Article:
the AVP's PHB code for all packets within the session.





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RFC 3308                L2TP Diffserv Extension            November 2002


   Upon receipt of an Incoming-Call-Request (ICRQ) or Outgoing-Call-
   Request (OCRQ) containing the SDS AVP if the session terminator
   provides no support for the requested PHB code, the session
   terminator MUST ignore the SDS AVP and send an ICRP or OCRP to the
   session initiator without the SDS AVP.  The session initiator
   interprets the absence of the SDS AVP in the ICRP or OCRP as an
   indication that the session terminator is incapable of supporting
   SDS.

   Upon receipt of an ICRP or OCRP that contains no SDS AVP in response
   to an ICRQ or OCRQ that contained an SDS AVP, if the session
   initiator is willing to omit employing SDS AVP it continues session
   establishment as defined in [RFC 2661].  Otherwise, it sends a CDN to
   the session terminator to end the connection.  The CDN control
   message MUST contain the Result Code 12 that indicates SDS AVP value
   (48) as the reason for sending the CDN.

   In order to help the session terminator to distinguish one session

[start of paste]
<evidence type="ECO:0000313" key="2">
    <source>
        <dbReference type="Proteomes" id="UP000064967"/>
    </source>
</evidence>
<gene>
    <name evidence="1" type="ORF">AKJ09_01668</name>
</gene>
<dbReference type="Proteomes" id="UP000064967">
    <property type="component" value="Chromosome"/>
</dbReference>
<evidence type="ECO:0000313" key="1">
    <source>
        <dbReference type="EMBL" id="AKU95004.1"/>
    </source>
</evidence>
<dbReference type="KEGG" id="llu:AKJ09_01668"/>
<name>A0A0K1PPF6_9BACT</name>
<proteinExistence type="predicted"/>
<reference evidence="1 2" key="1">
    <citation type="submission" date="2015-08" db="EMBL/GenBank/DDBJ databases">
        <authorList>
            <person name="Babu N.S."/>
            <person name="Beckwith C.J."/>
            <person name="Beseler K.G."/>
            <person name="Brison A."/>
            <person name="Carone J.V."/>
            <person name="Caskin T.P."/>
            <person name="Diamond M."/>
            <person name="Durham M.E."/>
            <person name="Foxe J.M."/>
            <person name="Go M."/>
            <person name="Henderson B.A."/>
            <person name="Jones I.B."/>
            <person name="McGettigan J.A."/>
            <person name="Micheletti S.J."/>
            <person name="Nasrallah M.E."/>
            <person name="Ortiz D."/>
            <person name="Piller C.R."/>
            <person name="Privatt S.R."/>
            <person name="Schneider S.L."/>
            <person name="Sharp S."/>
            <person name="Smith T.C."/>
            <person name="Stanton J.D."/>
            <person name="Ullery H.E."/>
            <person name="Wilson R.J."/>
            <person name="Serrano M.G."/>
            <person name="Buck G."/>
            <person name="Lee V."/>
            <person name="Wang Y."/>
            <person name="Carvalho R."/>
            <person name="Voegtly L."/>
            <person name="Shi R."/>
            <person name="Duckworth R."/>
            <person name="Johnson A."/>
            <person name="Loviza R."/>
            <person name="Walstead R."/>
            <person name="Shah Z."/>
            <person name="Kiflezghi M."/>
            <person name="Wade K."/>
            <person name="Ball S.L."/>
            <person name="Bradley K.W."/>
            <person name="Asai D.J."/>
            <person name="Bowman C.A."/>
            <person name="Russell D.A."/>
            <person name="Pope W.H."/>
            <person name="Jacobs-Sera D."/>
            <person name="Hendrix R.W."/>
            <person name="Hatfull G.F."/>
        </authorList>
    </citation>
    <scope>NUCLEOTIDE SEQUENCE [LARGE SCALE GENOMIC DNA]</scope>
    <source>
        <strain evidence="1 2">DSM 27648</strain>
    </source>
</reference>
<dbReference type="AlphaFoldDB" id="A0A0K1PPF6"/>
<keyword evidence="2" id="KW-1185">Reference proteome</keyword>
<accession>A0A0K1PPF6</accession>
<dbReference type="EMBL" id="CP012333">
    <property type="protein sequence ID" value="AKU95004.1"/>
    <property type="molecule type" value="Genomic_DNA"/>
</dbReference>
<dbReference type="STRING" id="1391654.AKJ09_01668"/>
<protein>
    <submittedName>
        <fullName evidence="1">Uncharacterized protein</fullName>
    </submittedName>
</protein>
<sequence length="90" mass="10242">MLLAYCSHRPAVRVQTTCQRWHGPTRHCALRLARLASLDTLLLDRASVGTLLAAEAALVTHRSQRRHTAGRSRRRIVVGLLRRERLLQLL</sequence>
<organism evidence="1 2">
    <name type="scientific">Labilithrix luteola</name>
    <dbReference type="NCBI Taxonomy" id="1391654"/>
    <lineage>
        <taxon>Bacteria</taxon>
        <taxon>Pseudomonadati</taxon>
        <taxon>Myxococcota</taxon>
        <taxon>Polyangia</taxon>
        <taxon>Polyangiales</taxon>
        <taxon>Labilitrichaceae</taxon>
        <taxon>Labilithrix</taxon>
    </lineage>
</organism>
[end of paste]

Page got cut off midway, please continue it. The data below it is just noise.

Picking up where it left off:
from another when consulting the local policy of the PHB code, the
   session initiator MAY use the identifier or a combination of
   identifiers embedded in AVPs such as Proxy Authen Name AVP, Calling
   Number AVP, Called Number AVP, and Sub-Address AVP.  When Proxy
   Authen Name AVP is used as a distinguishor, it SHOULD be present in
   the ICRQ or OCRQ.  The designated DS identifier(s) used for looking
   up the PHB code SHOULD be configurable.

   If the session terminator provides support for SDS, it SHOULD use the
   the designated DS identification AVP (via out-of-band agreement
   between the administrators of the LAC and LNS) to consult the local
   policy and determinate whether the local policy permits the requested
   PHB code to be used on this session.  If it is unwilling or unable to
   support the requested PHB code the session terminator MUST do one of
   the following:

   1) Send a CDN message containing the Result Code 12 that indicates
      SDS AVP value (48) as the reason for sending the CDN.

   2) Send an Incoming-Call-Reply (ICRP) or Outgoing-Call-Reply (OCRP)
      message containing an SDS AVP indicating the PHB code the
      terminator is willing to use for the session.

   If the session terminator supports the PHB code in the SDS AVP
   session establishment MUST continue as defined in [RFC 2661].

   If the session initiator receives an ICRP or OCRP that contains an
   SDS AVP with a value other than that requested in the ICRQ or OCRQ,
   and the session initiator is unwilling to use the value, the session
   initiator MUST send a CDN message containing the Result Code 12 that



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RFC 3308                L2TP Diffserv Extension            November 2002


   indicates SDS AVP value (48) as the reason for sending the CDN.  If